First honey bee on a dandelion I've seen this year. (May 14, 2016, Flatrock, NL.)

First honey bee on a dandelion I’ve seen this year. (May 14, 2016, Flatrock, NL.)

It has not been a warm spring so far.

Newfoundland Winter: November to April

Enough with the snow already.

100 km/h winds and enough snow to shut down schools and universities in what I hope is the last snow storm of the year. (April 20, 2016.)

100 km/h winds and enough snow to shut down schools and universities in what I hope is the last snow storm of the year. (April 20, 2016.)

A FEW HOURS LATER: The snow keeps coming.

Three days ago my bees were bringing in the first pollen of the year. (April 20, 2016.)

Three days ago my bees were bringing in the first pollen of the year. (April 20, 2016.)

THE NEXT DAY:

The day after 50cm / 20 inches of snow. (April 21, 2016.)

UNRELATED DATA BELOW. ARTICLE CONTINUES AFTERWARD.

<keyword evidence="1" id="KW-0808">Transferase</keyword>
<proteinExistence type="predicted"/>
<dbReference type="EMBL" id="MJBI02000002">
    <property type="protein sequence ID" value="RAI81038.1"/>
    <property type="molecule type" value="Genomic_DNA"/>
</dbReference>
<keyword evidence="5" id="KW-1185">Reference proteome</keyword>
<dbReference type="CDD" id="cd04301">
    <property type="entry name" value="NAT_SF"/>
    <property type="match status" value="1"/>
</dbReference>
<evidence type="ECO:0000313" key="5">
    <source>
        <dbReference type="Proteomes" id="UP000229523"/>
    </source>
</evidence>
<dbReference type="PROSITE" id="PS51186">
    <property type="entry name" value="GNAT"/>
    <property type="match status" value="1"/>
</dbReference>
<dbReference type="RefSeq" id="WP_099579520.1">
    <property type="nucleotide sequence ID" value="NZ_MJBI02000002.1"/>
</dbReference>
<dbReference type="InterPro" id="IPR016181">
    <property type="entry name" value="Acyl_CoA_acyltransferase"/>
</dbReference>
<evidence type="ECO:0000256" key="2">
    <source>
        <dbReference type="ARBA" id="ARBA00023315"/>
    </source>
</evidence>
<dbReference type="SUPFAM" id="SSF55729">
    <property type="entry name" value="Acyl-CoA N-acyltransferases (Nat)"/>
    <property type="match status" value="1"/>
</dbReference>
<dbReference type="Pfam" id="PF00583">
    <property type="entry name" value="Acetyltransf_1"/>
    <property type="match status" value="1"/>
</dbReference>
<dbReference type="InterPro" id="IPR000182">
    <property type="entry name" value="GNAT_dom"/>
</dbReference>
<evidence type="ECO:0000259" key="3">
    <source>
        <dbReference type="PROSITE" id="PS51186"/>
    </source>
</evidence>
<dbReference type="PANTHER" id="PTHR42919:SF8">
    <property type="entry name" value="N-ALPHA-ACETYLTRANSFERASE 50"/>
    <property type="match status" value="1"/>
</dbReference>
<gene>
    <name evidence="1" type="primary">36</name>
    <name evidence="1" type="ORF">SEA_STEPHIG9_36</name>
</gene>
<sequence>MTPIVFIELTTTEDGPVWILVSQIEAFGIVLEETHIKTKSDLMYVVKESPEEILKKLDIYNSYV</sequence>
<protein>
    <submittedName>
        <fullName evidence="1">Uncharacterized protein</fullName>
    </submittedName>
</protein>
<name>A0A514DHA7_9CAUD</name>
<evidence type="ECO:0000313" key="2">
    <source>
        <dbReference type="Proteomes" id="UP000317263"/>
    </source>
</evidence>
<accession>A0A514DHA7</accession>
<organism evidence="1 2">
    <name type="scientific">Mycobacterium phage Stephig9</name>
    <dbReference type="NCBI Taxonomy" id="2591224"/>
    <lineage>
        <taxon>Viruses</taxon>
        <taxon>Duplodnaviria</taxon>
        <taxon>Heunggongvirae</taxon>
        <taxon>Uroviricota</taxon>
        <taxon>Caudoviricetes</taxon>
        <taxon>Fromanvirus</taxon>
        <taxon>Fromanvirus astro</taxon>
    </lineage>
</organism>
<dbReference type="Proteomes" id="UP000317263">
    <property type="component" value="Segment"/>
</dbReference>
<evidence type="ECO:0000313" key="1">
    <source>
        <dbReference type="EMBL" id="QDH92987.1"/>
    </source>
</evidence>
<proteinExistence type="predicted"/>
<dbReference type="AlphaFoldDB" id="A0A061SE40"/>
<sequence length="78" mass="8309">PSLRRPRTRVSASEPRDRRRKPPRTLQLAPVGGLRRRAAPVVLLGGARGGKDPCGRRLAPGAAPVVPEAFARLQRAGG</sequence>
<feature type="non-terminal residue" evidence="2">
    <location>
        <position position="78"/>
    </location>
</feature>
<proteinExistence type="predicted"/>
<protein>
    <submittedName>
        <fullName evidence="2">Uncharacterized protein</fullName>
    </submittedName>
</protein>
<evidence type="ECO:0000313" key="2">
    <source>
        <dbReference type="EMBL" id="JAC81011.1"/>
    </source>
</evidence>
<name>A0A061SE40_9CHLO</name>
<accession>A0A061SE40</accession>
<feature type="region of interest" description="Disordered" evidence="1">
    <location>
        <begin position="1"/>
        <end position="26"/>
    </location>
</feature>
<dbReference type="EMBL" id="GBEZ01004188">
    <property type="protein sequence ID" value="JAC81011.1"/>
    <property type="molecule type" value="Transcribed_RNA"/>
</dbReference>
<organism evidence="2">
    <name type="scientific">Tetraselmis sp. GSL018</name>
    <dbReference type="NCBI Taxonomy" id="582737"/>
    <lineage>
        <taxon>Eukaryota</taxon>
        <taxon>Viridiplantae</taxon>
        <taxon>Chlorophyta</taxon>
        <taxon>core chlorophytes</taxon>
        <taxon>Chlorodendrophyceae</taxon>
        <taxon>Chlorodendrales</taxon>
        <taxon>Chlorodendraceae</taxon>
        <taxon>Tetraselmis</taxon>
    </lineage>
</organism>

The day after 50cm / 20 inches of snow. (April 21, 2016.)

April 27th, 2016: A week ago today, I asked if Newfoundland has had its final snowstorm of the year. The answer is no. Here’s my sad little beeyard this morning.


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Birds Eating Honey Bees

I found bee body parts scattered all over the snow near my hives today.

Body parts of headless honey bees. (Feb. 14, 2016.)

Body parts of headless honey bees. (Feb. 14, 2016.)

“Ah man, what the hell is this?” was my first reaction. It was a natural reaction considering the last time I saw bee body parts was inside one of my hives last February — when shrews preyed on most of my bees until they were dead.

Signs of a shrew inside a hive. (Feb. 22/15.)

Signs of a shrew inside a hive. The white stuff is sugar, not snow. (Feb. 22/15.)


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Episode III: Slipping Sugar Bricks Into The Hives

For me, the key to feeding bees emergency sugar in winter is to put the sugar in long before the bees need it (I do it in late November). It can be a gong show once the bees are hungry and clustering above the top bars, in which case these sugar bricks are pretty convenient.

I mixed the sugar bricks in Episode I and popped them out of the pan in Episode II. Now it’s time to slip them into the hives. There’s not much to see, but here it is: